Early on in his career, Dr. Tim McDonald, MD, JD, realized the healthcare system’s approach to handling patient harm, events, and mistakes was all wrong. Barriers within the health and legal system closed off any chance for complete transparency and openness between patients and their care. This experience led to a growing fascination and interest with the law, specifically in the realm of medical liability. McDonald knew that having a medical degree while working towards a law degree would later come full-circle and he would be involved in many important issues.
At the University of Illinois, during his early work in patient safety, McDonald worked with many national experts to help shift the system’s approach to patient harm. One of these experts included Rick Boothman, a former trial attorney, who left a busy malpractice defense law practice in Michigan and Ohio to establish a new approach and process for unanticipated patient outcomes at the University of Michigan – a process that became known as the Michigan Model.
With Boothman’s guidance, McDonald and his team, including Dave Mayer – a member of the Patient Safety Movement Foundation (PSMF) Board of Directors, spent a year and a half redesigning how patient harm was handled at the University of Illinois, improving the quality of care while mitigating medical liability issues and produced The Seven Pillars Program – a precursor to a later process which would be called, Communication and Optimal Resolution (CANDOR).
The Seven Pillars Program and its transparent approach for patient harm events could be adopted through the implementation of seven principles: 1) Teaching, 2) Reporting the event, 3) Investigation whilst supporting the involved caregiver, 4) Communication with the patient and family, 5) Caring for the patient and family through apology & resolution, financial when appropriate, 6) Fully understanding what happened and linking it back to process improvements, and 7) Data collecting and tracking.
In the first two years, following the launch and implementation of the program, 200 system improvements were reported and Illinois, like Michigan, did not experience the predicted financial Armageddon when they were open and honest with patients and families. The gain of these results garnered both national and international attention and led to funding from the Agency for Healthcare Research & Quality (AHRQ) for McDonald and his colleagues to pursue further studying and research to improve patient safety and reduce liability. AHRQ’s federal funding and medical liability grant initiative ultimately aided in the creation of the CANDOR toolkit as well as the pilot work and process testing conducted at three U.S. health systems: MedStar Health, Christiana Care, and Dignity Health.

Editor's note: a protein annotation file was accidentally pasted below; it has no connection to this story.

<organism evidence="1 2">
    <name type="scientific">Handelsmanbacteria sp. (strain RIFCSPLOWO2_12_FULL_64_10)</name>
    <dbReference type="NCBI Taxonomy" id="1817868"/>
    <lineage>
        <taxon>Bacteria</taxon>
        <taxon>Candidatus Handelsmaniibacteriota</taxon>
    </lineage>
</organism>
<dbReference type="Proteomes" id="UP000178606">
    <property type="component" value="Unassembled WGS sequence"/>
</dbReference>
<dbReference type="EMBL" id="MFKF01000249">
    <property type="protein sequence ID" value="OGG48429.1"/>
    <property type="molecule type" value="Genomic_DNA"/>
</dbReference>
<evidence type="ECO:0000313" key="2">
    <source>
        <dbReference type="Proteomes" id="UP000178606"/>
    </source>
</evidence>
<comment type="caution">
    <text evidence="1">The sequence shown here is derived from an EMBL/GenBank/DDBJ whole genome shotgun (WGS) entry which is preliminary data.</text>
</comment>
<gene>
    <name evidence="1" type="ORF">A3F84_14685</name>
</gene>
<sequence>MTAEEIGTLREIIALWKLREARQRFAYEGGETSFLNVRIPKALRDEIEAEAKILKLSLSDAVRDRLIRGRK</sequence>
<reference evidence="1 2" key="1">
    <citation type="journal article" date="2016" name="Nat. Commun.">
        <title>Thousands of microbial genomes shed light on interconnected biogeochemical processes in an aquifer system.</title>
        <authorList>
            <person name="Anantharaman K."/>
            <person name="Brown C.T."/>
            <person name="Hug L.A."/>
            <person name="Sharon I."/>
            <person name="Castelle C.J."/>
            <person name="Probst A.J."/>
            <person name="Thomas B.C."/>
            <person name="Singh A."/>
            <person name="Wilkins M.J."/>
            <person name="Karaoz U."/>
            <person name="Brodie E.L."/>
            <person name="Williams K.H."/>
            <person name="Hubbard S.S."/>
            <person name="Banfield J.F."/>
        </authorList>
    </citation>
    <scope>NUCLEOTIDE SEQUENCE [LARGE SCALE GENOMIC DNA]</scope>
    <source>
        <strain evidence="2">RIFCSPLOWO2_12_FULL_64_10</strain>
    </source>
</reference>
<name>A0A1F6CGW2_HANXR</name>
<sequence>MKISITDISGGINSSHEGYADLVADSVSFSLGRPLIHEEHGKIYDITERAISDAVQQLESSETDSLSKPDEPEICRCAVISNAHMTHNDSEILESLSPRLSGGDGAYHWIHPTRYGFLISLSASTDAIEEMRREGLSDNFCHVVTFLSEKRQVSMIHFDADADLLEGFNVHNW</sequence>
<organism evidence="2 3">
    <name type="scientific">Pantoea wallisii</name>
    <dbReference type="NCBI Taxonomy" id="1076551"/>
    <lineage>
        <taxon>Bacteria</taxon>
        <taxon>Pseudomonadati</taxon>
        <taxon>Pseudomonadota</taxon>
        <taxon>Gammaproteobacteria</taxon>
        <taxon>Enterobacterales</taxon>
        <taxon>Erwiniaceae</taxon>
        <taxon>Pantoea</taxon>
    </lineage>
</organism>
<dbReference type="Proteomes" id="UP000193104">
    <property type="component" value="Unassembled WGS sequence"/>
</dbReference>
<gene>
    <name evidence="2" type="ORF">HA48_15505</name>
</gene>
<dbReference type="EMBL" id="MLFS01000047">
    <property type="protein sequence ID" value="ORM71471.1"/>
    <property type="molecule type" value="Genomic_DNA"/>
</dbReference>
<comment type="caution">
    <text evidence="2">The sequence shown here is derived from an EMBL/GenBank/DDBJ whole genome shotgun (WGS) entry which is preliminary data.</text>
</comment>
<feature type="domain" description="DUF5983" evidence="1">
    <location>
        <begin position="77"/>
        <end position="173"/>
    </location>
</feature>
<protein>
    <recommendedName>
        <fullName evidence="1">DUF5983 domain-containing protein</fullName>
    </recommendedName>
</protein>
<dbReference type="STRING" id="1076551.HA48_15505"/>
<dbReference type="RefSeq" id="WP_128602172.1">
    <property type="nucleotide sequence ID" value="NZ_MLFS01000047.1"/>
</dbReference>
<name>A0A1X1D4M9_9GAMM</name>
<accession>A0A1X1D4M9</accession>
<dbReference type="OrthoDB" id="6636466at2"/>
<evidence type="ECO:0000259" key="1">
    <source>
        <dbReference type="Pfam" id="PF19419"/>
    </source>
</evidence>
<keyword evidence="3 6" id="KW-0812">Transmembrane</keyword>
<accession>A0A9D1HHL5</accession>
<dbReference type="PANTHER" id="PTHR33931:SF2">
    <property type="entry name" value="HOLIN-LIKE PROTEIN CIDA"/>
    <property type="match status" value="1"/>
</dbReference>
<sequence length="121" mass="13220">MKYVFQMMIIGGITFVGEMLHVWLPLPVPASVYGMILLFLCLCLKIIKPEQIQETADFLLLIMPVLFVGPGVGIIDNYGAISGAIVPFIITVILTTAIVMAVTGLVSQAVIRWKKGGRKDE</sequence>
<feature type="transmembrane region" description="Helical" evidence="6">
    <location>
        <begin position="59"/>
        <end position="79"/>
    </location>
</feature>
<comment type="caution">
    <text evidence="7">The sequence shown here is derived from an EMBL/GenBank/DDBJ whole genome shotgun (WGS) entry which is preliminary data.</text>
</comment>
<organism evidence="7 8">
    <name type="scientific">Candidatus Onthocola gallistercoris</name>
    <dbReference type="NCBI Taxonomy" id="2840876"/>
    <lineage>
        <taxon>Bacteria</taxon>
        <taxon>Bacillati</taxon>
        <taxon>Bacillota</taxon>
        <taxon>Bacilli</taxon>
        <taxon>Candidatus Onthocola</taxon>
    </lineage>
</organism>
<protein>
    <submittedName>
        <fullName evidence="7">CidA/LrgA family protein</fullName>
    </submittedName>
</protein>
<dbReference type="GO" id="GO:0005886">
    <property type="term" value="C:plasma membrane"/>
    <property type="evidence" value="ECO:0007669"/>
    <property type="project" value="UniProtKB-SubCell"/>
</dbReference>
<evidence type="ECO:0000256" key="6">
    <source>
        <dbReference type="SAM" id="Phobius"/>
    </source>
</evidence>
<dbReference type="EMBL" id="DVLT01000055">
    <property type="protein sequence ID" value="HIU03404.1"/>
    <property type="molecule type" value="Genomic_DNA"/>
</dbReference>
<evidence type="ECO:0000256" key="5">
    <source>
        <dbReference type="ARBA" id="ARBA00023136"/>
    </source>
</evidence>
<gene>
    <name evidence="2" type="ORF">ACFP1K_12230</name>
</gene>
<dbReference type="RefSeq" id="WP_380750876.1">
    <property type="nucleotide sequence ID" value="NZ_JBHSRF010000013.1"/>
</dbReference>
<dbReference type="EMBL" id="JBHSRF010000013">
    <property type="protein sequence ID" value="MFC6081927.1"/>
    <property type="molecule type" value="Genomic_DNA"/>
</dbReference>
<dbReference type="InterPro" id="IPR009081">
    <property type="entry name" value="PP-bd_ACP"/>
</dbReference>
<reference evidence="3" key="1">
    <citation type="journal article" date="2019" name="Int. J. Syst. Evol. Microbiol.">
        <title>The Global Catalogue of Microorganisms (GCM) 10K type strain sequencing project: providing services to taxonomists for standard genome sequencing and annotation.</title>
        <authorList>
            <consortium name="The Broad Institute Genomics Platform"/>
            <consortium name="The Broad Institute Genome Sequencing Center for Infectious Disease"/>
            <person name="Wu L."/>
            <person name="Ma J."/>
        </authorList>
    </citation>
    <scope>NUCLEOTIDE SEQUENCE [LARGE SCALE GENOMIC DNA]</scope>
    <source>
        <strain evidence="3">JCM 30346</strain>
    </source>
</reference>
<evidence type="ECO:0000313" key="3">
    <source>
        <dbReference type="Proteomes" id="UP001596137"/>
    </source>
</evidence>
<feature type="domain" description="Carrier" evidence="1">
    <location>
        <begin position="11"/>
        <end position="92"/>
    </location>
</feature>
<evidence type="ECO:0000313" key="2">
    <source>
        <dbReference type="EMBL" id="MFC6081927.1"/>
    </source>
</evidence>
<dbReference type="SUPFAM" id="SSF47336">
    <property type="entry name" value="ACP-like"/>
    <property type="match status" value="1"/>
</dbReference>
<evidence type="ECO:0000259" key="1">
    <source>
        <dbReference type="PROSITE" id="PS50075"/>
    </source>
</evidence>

McDonald has since joined MedStar as their Director in the Center for Open and Honest Communication within the MedStar Institute for Quality and Safety.
The CANDOR Toolkit and process is a whole system approach on how to deal with catastrophic events
“Delay, Deny & Defend” the inerrant and classic response taken by healthcare institutions when a patient suffers from negligent treatment is being braved by a movement defined by transparency and disclosure. Communication, which, ideally begins within the 60-minutes following a CANDOR event. A CANDOR event is defined as being any event that involves unexpected physical, emotional, or financial harm to a patient, is the third component within CANDOR’s five step process. The communication process with the patient and/or family then continues as the organization analyzes the event and learns more about what happened and why until there is a final resolution. If care is deemed inappropriate, that resolution may include financial compensation and, most importantly, a commitment to improve and prevent future such occurrences.
The CANDOR process improves patient safety, communication and better serves all involved in healthcare, through a compassionate and objective approach following harm events and medical errors. The process promotes a culture focused on love through truly caring for the patient, family and caregiver and has been proven to increase the amount of organizational learning and improvement, decrease the number of times patients sue their doctor and hospital, decreasing the amount spent on legal fees, and above all, improving transparency across the organization at large and less suffering for both patients and families as well as healthcare workers.
Patient safety cannot improve without an open and honest approach to patient harm
McDonald is already working with over 100 hospitals who have or are in the process of implementing CANDOR and early, open and honest communication policies. His goal in the next decade is to help as many hospitals, health systems and physician’s practices as possible roll out the CANDOR process and with the help and partnership of the PSMF the hope is that the number will continue to increase.